A 12-string acoustic guitarist plays in the front window of the bar, decorated with antique beer and cola signs and other American memorabilia. We sit at the bar, a fine varnished mahogany piece of work that could rival the best of neighborhood bars in Boston or Philadelphia.

Rested, we forge on to Baby Doll Art, 1702 E Seventh Ave., an adult toy store that stocks globe earrings, frog barrettes, faux jewel tiaras and dinosaur ray guns. We are desperately trying to locate a gun that shoots potato pellets, and we have come to the right place. We are lured into Baby Doll Art, one of the most magnificent buildings on Seventh Avenue, by the shiny Yamaha chopper parked inside the store. The ultra-funky jewelry _ broaches, sunglasses, earrings _ are made by artists Meridith Haze and Glenn Hopkins. Baby Doll Art is open from 8:30 p.m. to midnight on Friday and Saturday nights.

We buzz into La France, 1612 E Seventh Ave., a vintage clothing store that's been in Ybor since 1975. We are overwhelmed by depth of merchandise _ racks of Hawaiian shirts from the '40s, bowling shirts from the '50s, white bucks, black lace dresses, fedoras, tortoise combs and Rita Hayworth sweaters. Artists with names like Mudd Shark and RockBottom shop here.

It's getting late, and we require music. We head to the Ritz Theater and Manchester, 1503 E Seventh Ave. We enter the dark cave of the Ritz just before midnight. The cashier takes our money and then playfully shoots Silly String on another paying customer. The Ritz, built in 1927, hosts national and local acts. Tonight, there's a benefit for Amnesty International. Almost no one is drinking alcohol, because almost no one is 21. The young women look like debutants-on-the-lam, girls who've tossed away their prom dresses for an evening of velvet hot pants.

We step next door to Manchester, the nightclub under the same roof, and feel as if we are in a Gothic chamber. Only those over 21 are allowed in. Nine Inch Nails plays over the tinny speaker system, and the small dance floor is sparsely populated. Several too-cool-for-school young women lounge on couches near the bar, waiting for a grungy, goateed Johnny Depp-type to arrive with an entourage. It never happens.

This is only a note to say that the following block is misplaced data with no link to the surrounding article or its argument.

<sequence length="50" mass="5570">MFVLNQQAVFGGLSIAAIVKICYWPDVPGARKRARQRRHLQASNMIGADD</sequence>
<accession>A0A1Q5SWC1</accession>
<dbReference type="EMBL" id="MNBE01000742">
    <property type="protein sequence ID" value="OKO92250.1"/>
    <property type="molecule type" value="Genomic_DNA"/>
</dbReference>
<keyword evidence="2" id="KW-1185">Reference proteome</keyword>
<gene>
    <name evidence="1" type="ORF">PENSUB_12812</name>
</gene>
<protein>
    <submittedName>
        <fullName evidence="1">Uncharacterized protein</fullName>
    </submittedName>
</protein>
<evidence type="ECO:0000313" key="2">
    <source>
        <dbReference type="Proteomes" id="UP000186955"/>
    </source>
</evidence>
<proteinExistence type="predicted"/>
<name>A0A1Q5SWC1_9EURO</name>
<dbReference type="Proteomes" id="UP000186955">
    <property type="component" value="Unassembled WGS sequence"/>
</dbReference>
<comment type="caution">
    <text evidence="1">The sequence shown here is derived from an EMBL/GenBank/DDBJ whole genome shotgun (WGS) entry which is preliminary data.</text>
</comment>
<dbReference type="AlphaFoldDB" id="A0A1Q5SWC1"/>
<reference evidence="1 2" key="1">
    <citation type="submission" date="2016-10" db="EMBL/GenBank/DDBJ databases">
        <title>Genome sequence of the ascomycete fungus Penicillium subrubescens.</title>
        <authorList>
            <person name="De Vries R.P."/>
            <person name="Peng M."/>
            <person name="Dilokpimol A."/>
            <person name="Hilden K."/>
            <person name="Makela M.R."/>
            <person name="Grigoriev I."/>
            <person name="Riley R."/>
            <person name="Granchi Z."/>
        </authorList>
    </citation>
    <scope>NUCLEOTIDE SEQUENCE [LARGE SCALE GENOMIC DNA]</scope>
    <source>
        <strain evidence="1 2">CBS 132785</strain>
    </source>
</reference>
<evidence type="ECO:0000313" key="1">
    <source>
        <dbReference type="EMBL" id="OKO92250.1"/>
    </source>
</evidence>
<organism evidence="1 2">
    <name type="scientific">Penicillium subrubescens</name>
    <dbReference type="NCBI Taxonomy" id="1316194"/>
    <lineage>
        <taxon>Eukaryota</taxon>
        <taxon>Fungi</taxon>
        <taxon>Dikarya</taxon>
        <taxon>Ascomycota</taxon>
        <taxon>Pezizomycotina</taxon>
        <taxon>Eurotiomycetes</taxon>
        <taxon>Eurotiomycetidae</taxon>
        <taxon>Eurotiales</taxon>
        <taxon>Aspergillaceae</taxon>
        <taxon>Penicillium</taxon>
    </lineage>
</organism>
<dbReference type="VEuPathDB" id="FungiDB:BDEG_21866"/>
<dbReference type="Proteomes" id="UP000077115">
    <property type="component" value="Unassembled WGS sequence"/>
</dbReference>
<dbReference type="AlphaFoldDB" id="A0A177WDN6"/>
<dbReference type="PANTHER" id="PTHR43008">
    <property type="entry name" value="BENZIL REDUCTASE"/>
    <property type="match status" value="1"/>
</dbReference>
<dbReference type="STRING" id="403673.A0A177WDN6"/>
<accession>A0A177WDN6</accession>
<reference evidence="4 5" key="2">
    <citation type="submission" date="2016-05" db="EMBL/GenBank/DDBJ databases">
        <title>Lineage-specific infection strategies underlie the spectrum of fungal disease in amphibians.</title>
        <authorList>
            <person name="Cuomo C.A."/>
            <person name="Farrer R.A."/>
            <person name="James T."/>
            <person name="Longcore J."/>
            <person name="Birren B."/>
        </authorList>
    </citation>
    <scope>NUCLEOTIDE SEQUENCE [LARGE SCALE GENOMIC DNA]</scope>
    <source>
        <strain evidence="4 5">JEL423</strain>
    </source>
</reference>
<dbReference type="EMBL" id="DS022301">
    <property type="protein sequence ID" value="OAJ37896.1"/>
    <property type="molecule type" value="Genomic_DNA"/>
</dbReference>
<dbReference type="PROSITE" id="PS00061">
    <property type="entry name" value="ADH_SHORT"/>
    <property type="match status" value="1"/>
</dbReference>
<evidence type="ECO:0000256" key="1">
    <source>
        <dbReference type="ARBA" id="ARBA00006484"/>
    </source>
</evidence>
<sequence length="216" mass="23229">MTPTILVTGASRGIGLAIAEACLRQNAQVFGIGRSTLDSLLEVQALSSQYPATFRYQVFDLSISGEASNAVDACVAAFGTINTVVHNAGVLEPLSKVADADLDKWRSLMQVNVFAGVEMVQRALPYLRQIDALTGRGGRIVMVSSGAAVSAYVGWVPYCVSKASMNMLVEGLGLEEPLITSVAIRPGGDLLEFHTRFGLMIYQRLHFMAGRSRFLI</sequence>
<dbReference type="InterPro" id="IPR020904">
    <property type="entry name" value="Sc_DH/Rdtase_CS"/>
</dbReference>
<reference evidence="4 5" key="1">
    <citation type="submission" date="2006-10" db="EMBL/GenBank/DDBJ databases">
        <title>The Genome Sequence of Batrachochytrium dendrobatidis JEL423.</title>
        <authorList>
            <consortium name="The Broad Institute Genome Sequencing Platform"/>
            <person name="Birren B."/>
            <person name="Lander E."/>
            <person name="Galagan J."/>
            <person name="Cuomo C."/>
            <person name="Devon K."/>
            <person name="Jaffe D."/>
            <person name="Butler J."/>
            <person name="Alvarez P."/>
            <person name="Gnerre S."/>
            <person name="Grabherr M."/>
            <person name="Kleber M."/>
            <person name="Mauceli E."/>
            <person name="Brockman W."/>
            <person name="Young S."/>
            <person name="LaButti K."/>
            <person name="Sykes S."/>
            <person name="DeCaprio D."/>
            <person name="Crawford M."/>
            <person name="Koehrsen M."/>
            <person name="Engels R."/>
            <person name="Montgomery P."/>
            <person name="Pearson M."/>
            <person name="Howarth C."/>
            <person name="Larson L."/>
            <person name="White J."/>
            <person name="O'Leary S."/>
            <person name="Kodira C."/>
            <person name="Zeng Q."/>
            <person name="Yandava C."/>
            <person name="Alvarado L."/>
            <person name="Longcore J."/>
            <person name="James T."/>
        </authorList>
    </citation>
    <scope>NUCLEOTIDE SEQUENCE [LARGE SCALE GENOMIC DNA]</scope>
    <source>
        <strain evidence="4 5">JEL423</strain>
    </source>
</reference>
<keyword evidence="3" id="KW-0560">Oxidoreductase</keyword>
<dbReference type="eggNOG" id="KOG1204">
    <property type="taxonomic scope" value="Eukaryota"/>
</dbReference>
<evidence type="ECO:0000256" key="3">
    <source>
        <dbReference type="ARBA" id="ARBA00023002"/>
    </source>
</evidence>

At midnight, we move down to the Ovo Cafe, 1901 E Seventh Ave. Toto, I have a feeling we're not in Kansas anymore.

Cool as an ice cube, the Ovo is the place to spy on and be spied upon. It opened in January and has been gathering steam rapidly. By midnight, Ovo is wall-to-wall cheekbones and bumper-to-bumper bustier until nearly 2 a.m. Some are gathered around the black granite bar, which is dotted with small candles and fresh flowers, while others are perched on high bar stools around black tables. Pony tails galore. Women with wild, unruly hair. One of the Rob Lowe-like bartenders _ sideburns and slicked-back hair _ looks like he walked off the set of a Jonathan Demme movie. We order from him a "Cafe Ybor" _ coffee spiked with Chambord and dark creme de cocoa topped with a dollop of freshly whipped cream, for $4.

"In here is the great marriage of all the different cultures _ the local artists, the young Harry Connick Jr. crowd, the post-gala black tie crowd," says manager Susan Johnson, wearing Italian movie star glasses and cherry lipstick. "The vibe, the precedent, the atmosphere, it's perfect for Ybor."

Walking down Seventh Avenue to our car, we notice a line has formed in front of Tracks, 1430 E Seventh Ave., the sometimes-gay, sometimes-straight, sometimes-in-between giant nightclub and video bar. Tracks features progressive dance music, including classic disco by the likes of Sylvester and Evelyn "Champagne" King. On Saturday nights at 11 p.m. and 1 a.m., female impersonators, such as Brandy Alexander, prove that red pumps do come in a size 12-wide.